In lieu of an abstract, here is a brief excerpt of the content:

noSouthwestern Historical QuarterlyJuly through the region, and after curing hundreds ofpeople, he then disappeared. The second mystery involves the large cliff that hung over Chaco Canyon for centuries until it crashed down on part of Pueblo Bonito in 1941. And finally, Szasz tells us of a litde known munitions explosion that devastated tiny Tolar on the eastern plains of the state in 1944. AU of these aspects and more of New Mexico's twentieth -century history are defdy covered by Szasz in Larger Than Life. His clear prose, keen eye for historic details, and interweaving of the state's past with national and international events are a delight to read. Szasz shows how New Mexico, on the periphery of the nation's attention at the beginning of the last century, became a major player and at times was even at the center of events during World War II and then the Cold War. New Mexico State UniversityJon Hunner A Legacy Greater Than Words: Stories ofU.S. Latinos andLatinas ofthe World WarIIGeneration . Edited by Maggie Rivas-Rodriguez,JulianaA. Torres, Melissa DiPiero-D'Sa, and Lindsay Fitzpatrick. (Austin: U.S. Latino and Latina World War II Oral History Project, University ofTexas Press, 2006. Pp. 344. Foreword, black-andwhite photographs, index. ISBN 978-0-292-71418-1. $29.95, paper.) There has been renewed interest in World War II over the past few years, with books written, movies produced, and memorials built to commemorate what has been termed by some as the "greatest generation." Yet the focus of these efforts has been on white, male combatants, with minorities, women, and those on the home front receiving less attention. Even among Chicano historians, this period in history is often treated as a springboard for the civil rights movement of the 1960s and 1970s rather than an important era in its own right. The U.S. Latino and Latina World War II Oral History Project seeks to correct this imbalance by collecting hundreds ofinterviews ofmen and women, soldiers and civilians, citizens and migrant workers, who contributed to the war effort. Begun in iggg by Maggie Rivas-Rodriguez under the auspices of the University of Texas at Austin Department ofJournalism, in the College of Communication, the fruits of this project have been condensed into a single volume, A Legacy Greater Than Words: Stories of U.S. Latinos and Latinas ofthe World WarII Generation. The book begins with a discussion of the project's methodology, including the mechanics of the interview process. This is a nice addition, particularly for those readers who would like to add an oral history to their archives or organize a similar project. The rest of the book contains short biographies culled from the oral histories, often accompanied by a photograph ofthe individual being profiled. Thumbing through the stories one is struck by the variety of experiences, from teenage boys leaving the farm to go fight in the Pacific Islands to young women leaving their hometowns to work in various federal agencies in Washington D.C. The first three chapters are divided by geography (European and Pacific theaters and lesser-known war zones in Asia and the Americas). Each of these chapters is prefaced with a concise and well-written overview of the war, which should be par- 2007Book Reviews1 1 1 ticularly helpful to those readers who are unfamiliar with the history ofWorld War II. Chapter Four is dedicated to interviews with Latinas and their participation in the military, in federal agencies, and in the war factories. The last chapter looks at the lives of these individuals after the war. Among these interviews are accounts of individuals who went on to become prominent political leaders, business leaders, educators, and civil rights activists. A Legacy Greater Than Words: Stories ofU.S. Latinos and Latinas ofthe World WarII Generation is not the final word on this subject; the oral history archives will hopefully expand as the urgency to collect these vanishing histories grows with each passing year. This publication is an excellent starting point for further scholarship on this subject. Finally, it might also spur some people to ask questions of their parents, grandparents, aunts, and uncles about their experiences and in the process...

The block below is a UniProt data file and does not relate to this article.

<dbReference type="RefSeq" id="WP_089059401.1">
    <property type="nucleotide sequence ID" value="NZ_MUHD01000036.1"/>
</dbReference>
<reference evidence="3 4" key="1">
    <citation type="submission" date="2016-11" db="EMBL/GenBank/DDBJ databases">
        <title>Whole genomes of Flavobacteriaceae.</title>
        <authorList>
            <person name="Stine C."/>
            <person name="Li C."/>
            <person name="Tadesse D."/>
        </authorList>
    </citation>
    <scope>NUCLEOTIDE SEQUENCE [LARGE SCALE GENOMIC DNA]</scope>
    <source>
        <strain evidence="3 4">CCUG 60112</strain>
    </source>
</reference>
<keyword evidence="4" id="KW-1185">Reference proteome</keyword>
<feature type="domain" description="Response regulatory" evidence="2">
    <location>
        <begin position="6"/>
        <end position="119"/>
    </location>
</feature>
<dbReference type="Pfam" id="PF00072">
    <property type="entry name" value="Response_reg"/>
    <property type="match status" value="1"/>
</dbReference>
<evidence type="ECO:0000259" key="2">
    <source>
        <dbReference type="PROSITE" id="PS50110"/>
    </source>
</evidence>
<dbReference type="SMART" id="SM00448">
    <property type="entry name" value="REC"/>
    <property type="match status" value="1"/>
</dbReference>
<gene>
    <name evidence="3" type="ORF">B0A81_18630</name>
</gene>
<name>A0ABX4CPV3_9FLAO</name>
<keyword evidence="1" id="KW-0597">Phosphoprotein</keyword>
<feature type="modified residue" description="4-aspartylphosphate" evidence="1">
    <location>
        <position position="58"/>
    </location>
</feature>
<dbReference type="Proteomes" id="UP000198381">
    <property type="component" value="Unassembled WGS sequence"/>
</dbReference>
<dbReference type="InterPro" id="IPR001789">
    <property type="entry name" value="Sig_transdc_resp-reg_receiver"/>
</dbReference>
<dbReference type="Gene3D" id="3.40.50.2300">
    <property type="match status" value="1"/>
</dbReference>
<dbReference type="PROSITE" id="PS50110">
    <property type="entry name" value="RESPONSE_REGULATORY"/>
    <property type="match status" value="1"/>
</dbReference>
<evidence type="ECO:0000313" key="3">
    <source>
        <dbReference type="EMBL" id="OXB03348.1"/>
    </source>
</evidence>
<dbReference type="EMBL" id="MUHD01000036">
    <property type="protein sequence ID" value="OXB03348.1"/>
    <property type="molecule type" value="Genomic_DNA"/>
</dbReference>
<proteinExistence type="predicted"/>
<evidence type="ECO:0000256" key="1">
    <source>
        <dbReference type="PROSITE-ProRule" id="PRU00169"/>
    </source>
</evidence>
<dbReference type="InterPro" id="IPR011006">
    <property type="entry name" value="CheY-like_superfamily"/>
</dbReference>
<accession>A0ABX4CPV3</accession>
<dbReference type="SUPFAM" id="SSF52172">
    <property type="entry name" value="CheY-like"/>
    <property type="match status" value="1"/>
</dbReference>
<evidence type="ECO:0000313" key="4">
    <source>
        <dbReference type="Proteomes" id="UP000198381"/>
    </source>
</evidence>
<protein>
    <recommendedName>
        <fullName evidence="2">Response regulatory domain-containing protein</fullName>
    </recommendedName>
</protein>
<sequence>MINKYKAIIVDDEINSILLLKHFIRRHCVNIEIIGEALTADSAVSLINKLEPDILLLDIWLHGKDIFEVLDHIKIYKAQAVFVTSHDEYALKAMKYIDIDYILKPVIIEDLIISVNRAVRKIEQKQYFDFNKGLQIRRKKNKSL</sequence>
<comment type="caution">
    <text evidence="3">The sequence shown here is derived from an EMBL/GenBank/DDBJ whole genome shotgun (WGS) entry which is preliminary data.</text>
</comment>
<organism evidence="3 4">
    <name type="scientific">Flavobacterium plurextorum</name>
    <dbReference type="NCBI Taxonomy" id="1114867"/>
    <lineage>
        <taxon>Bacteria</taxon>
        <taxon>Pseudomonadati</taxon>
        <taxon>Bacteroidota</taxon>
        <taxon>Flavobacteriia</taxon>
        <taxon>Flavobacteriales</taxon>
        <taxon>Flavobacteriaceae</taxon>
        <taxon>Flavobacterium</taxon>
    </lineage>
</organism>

Additional Information

Print ISSN
pp. 110-111
Launched on MUSE
Open Access
Back To Top

This website uses cookies to ensure you get the best experience on our website. Without cookies your experience may not be seamless.